102  unsigned short  length;
103  /* maximum length of data packet for your clock format */
104  u_long   flags;
105 /* information for the parser what to look for */
106};
107</pre>
108						<p>The above should have given you some hints on how to build a clk_*.c file with the time code conversion. See the examples and pick a clock closest to yours and tweak the code to match your clock.</p>
109						<p>In order to make your clk_*.c file usable a reference to the clockformat structure must be put into parse_conf.c.</p>
110				</ul>
111			<li>TTY setup and initialisation/configuration will be done in ntpd/refclock_parse.c.
112				<ul>
113					<li>Find out the exact tty settings for your clock (baud rate, parity, stop bits, character size, ...) and note them in terms of termio*.h c_cflag macros.
114					<li>in ntpd/refclock_parse.c fill out a new the struct clockinfo element (that allocates a new &quot;IP&quot; address - see comments) (see all the other clocks for example)
115						<pre>
116   struct clockinfo
117     {
118      u_long  cl_flags;             /* operation flags (io modes) */
119	 PARSE_F_PPSPPS       use loopfilter PPS code (CIOGETEV)
120	 PARSE_F_PPSONSECOND  PPS pulses are on second
121	 usually flags stay 0 as they are used only for special setups
122
123    void  (*cl_poll)();           /* active poll routine */
124         The routine to call when the clock needs data sent to it in order to
125         get a time code from the clock (e.g. Trimble clock)
126
127    int   (*cl_init)();           /* active poll init routine */
128         The routine to call for very special initializations.
129
130    void  (*cl_event)();          /* special event handling (e.g. reset clock) */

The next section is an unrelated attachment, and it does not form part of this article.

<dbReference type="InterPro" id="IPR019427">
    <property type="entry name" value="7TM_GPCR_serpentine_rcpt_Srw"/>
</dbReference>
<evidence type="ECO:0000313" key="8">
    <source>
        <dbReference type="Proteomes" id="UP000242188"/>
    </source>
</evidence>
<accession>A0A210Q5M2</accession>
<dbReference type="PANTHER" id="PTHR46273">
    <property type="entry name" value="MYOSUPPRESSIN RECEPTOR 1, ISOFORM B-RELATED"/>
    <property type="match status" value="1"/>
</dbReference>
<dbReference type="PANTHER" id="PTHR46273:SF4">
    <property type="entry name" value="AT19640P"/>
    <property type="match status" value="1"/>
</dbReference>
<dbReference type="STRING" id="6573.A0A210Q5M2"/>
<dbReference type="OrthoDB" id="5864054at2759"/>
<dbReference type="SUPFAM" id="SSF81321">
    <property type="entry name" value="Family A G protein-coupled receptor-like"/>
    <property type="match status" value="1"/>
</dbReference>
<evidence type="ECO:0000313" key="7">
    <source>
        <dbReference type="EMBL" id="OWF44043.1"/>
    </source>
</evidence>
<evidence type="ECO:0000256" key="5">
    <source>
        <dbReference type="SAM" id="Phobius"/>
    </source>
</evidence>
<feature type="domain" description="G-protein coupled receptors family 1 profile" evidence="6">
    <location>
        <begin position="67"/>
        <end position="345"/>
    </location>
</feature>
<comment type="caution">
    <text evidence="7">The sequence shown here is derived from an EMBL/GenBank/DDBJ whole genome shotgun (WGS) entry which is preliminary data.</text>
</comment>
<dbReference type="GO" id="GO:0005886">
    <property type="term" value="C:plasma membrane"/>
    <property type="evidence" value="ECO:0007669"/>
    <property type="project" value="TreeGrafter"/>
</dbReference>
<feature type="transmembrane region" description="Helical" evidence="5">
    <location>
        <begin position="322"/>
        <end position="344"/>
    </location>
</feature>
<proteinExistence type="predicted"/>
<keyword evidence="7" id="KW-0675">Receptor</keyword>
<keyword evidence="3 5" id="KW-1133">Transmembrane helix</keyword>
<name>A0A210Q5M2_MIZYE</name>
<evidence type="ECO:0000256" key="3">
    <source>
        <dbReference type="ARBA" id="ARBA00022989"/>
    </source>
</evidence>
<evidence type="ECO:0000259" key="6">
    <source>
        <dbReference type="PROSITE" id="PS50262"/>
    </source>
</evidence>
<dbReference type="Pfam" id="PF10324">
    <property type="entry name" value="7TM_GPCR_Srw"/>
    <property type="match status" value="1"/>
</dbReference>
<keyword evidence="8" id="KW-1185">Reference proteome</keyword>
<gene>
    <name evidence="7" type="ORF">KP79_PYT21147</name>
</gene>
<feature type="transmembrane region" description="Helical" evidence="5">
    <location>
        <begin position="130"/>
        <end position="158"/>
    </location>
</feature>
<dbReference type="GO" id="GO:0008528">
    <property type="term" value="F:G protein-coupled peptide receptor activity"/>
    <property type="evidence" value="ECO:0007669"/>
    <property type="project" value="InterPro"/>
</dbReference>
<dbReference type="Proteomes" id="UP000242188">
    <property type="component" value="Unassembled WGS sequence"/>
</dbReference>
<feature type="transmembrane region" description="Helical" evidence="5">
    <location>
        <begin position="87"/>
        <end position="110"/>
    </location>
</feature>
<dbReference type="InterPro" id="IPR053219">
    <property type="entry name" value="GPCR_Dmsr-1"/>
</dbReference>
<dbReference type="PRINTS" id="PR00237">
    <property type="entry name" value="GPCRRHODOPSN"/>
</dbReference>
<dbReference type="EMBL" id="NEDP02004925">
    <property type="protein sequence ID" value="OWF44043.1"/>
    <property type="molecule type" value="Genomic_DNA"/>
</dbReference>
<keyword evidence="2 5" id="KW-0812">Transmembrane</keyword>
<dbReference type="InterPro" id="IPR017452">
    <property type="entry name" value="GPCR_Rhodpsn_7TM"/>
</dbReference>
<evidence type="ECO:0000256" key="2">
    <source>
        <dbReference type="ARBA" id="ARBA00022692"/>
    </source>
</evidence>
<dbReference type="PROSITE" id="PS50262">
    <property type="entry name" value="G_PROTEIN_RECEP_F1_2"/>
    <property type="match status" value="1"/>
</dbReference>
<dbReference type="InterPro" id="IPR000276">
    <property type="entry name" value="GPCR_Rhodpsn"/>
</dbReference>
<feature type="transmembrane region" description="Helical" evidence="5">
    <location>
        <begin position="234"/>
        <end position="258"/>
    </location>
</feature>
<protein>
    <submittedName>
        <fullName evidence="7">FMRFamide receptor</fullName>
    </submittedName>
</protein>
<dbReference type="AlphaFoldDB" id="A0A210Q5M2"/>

131         What to do, when an event happens - used to re-initialize clocks on timeout.
132
133    void  (*cl_end)();            /* active poll end routine */
134         The routine to call to undo any special initialisation (free memory/timers)
135
136    void   *cl_data;              /* local data area for &quot;poll&quot; mechanism */
137         local data for polling routines
138
139    u_fp    cl_rootdelay;         /* rootdelay */
140         NTP rootdelay estimate (usually 0)
141
142	     u_long  cl_basedelay;         /* current offset - unsigned l_fp
143                                              fractional part (fraction) by
144                                              which the RS232 time code is
145                                              delayed from the actual time. */
146
147    u_long  cl_ppsdelay;          /* current PPS offset - unsigned l_fp fractional
148         time (fraction) by which the PPS time stamp is delayed (usually 0)
149   part */
150
151    char   *cl_id;                /* ID code (usually &quot;DCF&quot;) */
152         Refclock id - (max 4 chars)
153
154    char   *cl_description;       /* device name */
155         Name of this device.
156
157    char   *cl_format;            /* fixed format */
158         If the data format cann not ne detected automatically this is the name
159	 as in clk_*.c clockformat.
160
161    u_char  cl_type;              /* clock type (ntp control) */
162         Type if clock as in clock status word (ntp control messages) - usually 0
163	 
164    u_long  cl_maxunsync;         /* time to trust oscillator after losing synch
165  */
166         seconds a clock can be trusted after losing synchronisation.
167
168    u_long  cl_speed;             /* terminal input &amp; output baudrate */
169    u_long  cl_cflag;             /* terminal io flags */
170    u_long  cl_iflag;             /* terminal io flags */
171    u_long  cl_oflag;             /* terminal io flags */
172    u_long  cl_lflag;             /* terminal io flags */
173         termio*.h tty modes.
174
175    u_long  cl_samples;           /* samples for median filter */
176    u_long  cl_keep;              /* samples for median filter to keep */
177         median filter parameters - smoothing and rejection of bad samples
178  } clockinfo[] = {
179  ...,&lt;other clocks&gt;,...
180  { &lt; your parameters&gt; },
181  };
182
183</pre>
184				</ul>
185		</ol>
186		<p>Well, this is very sketchy, i know. But I hope it helps a little bit. The best way is to look which clock comes closest to your and tweak that code.</p>
187		<p>Two sorts of clocks are used with parse. Clocks that automatically send their time code (once a second) do not need entries in the poll routines because they send the data all the time. The second sort are the clocks that need a command sent to them in order to reply with a time code (like the Trimble clock).</p>
188		<p>For questions: <a href="mailto:%20kardel <AT> acm.org">kardel 
189				<AT>
190				acm.org</a>.</p>
191		<p>Please include an exact description on how your clock works. (initialisation, TTY modes, strings to be sent to it, responses received from the clock).</p>